cover image Brian in Three Seasons

Brian in Three Seasons

Robert Wintner, Patricia Grossman, . . Permanent, $26 (224pp) ISBN 978-1-57962-122-3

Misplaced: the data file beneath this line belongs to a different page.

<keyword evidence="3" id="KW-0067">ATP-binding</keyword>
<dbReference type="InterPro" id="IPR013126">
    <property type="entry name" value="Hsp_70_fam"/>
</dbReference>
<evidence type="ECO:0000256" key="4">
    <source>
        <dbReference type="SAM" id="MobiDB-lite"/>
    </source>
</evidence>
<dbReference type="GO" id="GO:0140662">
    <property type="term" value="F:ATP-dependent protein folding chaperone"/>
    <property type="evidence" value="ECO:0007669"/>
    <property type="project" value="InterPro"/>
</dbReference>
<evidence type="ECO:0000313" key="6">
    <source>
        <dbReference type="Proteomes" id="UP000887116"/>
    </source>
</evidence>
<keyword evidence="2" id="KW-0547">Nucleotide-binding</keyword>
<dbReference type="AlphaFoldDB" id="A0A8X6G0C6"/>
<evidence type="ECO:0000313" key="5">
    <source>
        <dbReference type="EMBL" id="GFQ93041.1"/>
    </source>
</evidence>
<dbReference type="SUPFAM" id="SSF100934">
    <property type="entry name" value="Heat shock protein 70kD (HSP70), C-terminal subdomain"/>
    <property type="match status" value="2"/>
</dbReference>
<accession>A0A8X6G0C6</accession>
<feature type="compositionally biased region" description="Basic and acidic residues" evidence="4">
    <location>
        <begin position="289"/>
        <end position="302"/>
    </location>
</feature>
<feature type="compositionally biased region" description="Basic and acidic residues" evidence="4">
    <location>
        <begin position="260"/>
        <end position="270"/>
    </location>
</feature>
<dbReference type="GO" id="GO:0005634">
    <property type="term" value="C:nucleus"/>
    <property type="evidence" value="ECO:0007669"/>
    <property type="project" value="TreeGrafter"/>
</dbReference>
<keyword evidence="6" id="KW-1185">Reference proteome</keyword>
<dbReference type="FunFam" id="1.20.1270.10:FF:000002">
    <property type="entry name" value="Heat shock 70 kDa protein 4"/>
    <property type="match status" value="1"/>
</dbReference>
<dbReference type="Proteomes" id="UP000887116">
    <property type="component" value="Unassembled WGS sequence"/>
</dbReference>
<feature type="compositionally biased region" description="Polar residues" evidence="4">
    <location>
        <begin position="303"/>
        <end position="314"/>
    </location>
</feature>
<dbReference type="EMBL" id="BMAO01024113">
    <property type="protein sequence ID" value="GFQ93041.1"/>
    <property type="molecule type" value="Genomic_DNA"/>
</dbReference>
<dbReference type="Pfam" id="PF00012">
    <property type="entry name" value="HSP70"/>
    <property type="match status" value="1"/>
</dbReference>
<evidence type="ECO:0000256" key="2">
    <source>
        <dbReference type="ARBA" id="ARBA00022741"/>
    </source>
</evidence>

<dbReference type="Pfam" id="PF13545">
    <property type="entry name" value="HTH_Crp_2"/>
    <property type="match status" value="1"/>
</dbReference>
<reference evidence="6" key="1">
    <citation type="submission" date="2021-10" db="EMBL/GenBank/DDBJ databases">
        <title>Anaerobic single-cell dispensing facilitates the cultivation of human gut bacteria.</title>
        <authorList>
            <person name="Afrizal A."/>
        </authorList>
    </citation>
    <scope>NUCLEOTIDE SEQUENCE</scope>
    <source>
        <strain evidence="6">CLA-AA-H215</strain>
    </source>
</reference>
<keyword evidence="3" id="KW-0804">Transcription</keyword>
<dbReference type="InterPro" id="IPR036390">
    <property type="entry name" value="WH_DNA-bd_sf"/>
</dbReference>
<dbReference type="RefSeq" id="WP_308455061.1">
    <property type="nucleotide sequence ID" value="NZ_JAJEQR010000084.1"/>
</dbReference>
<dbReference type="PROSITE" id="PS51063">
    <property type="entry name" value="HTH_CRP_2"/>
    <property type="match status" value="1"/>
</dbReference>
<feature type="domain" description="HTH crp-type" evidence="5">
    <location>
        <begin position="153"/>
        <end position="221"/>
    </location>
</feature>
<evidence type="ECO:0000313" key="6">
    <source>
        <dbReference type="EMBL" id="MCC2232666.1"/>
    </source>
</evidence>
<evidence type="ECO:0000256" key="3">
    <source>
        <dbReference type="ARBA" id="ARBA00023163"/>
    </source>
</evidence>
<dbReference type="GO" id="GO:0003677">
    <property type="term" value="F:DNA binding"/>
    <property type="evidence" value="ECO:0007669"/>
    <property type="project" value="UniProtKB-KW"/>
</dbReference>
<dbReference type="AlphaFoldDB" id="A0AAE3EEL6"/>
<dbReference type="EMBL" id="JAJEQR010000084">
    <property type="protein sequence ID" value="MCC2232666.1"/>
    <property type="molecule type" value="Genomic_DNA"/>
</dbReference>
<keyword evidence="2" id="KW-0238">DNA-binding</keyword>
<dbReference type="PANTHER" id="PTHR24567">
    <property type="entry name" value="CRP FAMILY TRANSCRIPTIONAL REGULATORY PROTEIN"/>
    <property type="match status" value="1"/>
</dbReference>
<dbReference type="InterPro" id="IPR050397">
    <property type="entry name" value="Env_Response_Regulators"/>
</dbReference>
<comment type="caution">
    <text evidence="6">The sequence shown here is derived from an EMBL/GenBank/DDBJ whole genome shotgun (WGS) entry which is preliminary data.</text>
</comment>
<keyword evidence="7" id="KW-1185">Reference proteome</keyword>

Brian Moss is the urban gay everyman. Nearing 40 in 1995, when Grossman's nicely nuanced but somewhat pat fourth novel (after Unexpected Child ) is set, Brian has settled for sex with strangers. His incomplete dissertation on painter Toulouse-Lautrec haunts him. He toils four night a week as a friendly bartender and one day a week as a frustrated art history instructor, career paths that disappoint his hard-driving land developer father, who is recovering from a mild stroke. His drift also disturbs his critically doting, loving twin sister, who followed their father into the real estate business. In general, it's an unsettled autumn for Brian—plus, a man who romanced him has been seeing a psychologist about going straight. Winter is a season of real discontent: his father suffers a more debilitating stroke and then dies, though not before father and son achieve an emotional reconciliation; his college gig is in jeopardy; a co-worker's lover is diagnosed with cocktail-resistant HIV; and his putative boyfriend disappears. All's well come spring, however: his boyfriend has returned; his co-worker's lover is on the mend; he's offered the position of humanities dean at his college; and he inherits a portion of his father's sizable estate. Grossman's happily-ever-after plot is predictable, but the novel is redeemed by an engrossing cast of secondary characters. (Oct.)